Public Art

Public Art: Iconic MegaMurals

The border city of Windsor is the site of the National Mural Symposium 2012, a professional development gathering for mural artists, public art consultants and creative developers of community space. This year’s keynote is by Philadelphia-based Meg Saligman, creator of some of the world’s most iconic murals. Philadelphia’s landmark Common Threads (above) used high school students as models.

Other works include Philadelphia Muses (above) and Once in a Millennium Moon, the largest publicly funded U.S. mural project, in Shreveport, Louisiana. Saligman was the first to include actual community members in murals and enabled communities to participate in  public art-making. Her influence continues with computer techniques that are now widely used in the mural design process.

Top row: (L)  Fertile Ground (detail) – 70 x 328 feet, in Omaha, Nebraska, one of the world’s largest murals. / Theater of Life – Philadelphia, Nova color and polywoven material inject mixed media into mural making.

Middle row: (L) Fertile Ground – Long view. / Philadelphia Muses – Detail.

Bottom: Passing Through – A 15-site collaborative project, mixed media, 5,000 square feet.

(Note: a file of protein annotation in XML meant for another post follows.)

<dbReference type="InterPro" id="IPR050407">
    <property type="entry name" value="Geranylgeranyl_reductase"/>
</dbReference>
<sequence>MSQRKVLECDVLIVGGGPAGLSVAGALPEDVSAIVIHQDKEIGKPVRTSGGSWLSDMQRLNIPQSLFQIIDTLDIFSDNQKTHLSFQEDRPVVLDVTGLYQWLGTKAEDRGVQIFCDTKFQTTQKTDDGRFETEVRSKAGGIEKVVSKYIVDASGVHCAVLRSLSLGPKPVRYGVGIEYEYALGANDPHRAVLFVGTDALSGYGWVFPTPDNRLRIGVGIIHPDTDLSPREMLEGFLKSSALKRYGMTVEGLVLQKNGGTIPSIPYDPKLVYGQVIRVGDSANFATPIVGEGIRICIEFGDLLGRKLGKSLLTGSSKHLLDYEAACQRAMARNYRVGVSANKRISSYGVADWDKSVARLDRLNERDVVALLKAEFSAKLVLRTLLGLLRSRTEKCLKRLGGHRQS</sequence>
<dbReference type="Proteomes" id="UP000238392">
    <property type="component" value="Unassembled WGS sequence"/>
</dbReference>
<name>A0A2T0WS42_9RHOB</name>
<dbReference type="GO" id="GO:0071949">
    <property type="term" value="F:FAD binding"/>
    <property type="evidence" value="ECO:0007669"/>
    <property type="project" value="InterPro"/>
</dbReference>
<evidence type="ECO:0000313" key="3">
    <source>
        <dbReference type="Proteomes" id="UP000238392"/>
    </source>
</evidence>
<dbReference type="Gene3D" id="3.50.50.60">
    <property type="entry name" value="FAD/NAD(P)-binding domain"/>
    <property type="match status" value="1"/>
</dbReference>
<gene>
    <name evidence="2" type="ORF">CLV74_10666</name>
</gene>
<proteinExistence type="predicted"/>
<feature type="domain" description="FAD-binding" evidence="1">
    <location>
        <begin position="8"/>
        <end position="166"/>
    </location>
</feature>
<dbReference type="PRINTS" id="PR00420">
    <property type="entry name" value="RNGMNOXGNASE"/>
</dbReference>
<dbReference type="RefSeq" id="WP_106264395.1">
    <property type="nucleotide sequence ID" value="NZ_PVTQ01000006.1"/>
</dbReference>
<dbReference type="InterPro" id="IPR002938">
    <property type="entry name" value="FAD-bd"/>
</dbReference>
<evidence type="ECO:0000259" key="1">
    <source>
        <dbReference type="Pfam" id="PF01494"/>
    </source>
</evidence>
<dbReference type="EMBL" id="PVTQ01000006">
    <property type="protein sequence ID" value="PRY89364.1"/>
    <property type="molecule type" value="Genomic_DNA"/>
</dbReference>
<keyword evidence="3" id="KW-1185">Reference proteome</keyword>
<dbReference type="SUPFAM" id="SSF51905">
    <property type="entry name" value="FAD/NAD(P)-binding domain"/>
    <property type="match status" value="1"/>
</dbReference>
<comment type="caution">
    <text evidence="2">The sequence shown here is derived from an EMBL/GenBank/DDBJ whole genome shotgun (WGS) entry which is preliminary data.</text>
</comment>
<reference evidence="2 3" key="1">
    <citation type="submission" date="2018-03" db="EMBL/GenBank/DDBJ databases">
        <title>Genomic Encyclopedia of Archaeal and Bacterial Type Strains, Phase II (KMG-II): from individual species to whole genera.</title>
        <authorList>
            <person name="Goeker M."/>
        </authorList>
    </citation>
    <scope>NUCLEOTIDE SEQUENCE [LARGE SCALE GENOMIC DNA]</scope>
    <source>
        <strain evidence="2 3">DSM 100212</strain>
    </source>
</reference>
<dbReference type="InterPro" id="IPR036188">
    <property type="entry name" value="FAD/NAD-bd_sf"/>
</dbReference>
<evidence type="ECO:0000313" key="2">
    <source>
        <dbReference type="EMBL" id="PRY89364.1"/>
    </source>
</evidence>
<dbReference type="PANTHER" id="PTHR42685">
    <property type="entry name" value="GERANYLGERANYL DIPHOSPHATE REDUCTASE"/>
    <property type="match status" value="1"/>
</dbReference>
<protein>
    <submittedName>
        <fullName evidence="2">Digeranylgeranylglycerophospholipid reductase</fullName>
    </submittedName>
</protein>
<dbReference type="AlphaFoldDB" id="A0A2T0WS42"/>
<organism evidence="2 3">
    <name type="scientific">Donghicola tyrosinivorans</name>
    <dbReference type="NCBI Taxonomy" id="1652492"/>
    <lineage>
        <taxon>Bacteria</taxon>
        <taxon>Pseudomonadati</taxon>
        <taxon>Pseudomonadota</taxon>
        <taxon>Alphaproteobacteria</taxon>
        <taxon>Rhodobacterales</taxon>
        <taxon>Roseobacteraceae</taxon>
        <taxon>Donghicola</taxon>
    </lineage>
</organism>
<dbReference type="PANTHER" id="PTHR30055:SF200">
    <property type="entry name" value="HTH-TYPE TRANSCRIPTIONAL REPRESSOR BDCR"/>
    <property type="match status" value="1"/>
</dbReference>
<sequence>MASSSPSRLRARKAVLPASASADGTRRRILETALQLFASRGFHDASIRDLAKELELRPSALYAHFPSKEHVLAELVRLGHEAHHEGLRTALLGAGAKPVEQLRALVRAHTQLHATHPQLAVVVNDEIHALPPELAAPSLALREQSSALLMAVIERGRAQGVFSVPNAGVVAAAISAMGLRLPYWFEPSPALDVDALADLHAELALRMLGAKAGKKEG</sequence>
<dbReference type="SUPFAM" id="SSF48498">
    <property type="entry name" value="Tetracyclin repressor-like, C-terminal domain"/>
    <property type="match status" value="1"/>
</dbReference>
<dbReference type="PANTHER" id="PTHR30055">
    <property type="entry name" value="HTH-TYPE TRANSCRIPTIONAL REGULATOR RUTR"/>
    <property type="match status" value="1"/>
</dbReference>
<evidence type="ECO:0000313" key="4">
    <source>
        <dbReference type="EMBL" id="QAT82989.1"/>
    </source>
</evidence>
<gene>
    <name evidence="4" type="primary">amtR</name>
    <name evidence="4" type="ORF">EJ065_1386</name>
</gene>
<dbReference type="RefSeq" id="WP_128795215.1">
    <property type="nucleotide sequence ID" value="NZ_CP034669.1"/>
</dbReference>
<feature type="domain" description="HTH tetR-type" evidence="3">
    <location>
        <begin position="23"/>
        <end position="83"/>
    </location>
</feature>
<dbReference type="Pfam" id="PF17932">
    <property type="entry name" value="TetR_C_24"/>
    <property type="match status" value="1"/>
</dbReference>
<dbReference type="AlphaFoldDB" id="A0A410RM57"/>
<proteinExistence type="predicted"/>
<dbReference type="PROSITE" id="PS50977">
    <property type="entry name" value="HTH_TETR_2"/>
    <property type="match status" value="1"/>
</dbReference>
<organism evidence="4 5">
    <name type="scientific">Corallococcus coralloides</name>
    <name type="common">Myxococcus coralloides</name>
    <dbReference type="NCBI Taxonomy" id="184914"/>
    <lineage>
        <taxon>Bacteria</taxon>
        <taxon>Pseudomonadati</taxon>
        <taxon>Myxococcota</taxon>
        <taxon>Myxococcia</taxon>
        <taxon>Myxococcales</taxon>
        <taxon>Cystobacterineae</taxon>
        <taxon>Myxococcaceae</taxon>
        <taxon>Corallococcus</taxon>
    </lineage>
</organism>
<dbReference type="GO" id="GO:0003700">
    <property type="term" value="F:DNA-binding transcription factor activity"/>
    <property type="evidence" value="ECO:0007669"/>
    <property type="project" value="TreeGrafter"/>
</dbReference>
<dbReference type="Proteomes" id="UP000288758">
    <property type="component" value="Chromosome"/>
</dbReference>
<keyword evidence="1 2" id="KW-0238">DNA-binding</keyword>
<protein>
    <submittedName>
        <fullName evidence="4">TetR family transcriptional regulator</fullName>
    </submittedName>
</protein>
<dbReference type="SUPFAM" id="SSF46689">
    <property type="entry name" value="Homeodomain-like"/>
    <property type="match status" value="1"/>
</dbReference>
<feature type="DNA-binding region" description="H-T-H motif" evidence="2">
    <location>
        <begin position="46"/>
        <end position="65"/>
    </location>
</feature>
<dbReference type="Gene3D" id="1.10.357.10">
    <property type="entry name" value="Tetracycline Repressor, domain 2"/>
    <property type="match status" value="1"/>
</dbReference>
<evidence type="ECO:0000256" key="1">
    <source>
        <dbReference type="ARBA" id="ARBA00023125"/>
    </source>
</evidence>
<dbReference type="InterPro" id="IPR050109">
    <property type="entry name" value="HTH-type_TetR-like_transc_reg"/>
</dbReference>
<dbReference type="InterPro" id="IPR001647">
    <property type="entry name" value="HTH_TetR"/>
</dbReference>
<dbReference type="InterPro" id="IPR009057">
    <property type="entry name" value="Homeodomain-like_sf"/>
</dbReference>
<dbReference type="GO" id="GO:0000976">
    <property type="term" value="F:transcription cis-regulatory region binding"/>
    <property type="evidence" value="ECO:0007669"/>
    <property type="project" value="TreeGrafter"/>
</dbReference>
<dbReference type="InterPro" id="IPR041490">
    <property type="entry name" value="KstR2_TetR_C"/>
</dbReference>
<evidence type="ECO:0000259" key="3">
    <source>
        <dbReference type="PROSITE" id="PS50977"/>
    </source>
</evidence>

Meg Saligman’s website, here. (Love the animated intro to her work on the home page)


15 replies »

    • Right you are on wanting to know more about the comptuer technology. I know nothing about it, but there must be some kind of newish program she’s developed because the precision is incredible.


  1. What a wonderful post. I am from Philadelphia and have enjoyed the various murals throughout the city. Commont Thread, is fantastic. I remember when it was completed. One would stand in awe, taking in the scope and theme. I will check out Meg’s website. Again great post.


    • I have only been to Philadelphia once, on business, and although I thought the city was fabulous, I’ve never made it back. The murals would be so interesting to tour. Thanks for your comment.


What do you think?

Fill in your details below or click an icon to log in: Logo

You are commenting using your account. Log Out /  Change )

Twitter picture

You are commenting using your Twitter account. Log Out /  Change )

Facebook photo

You are commenting using your Facebook account. Log Out /  Change )

Connecting to %s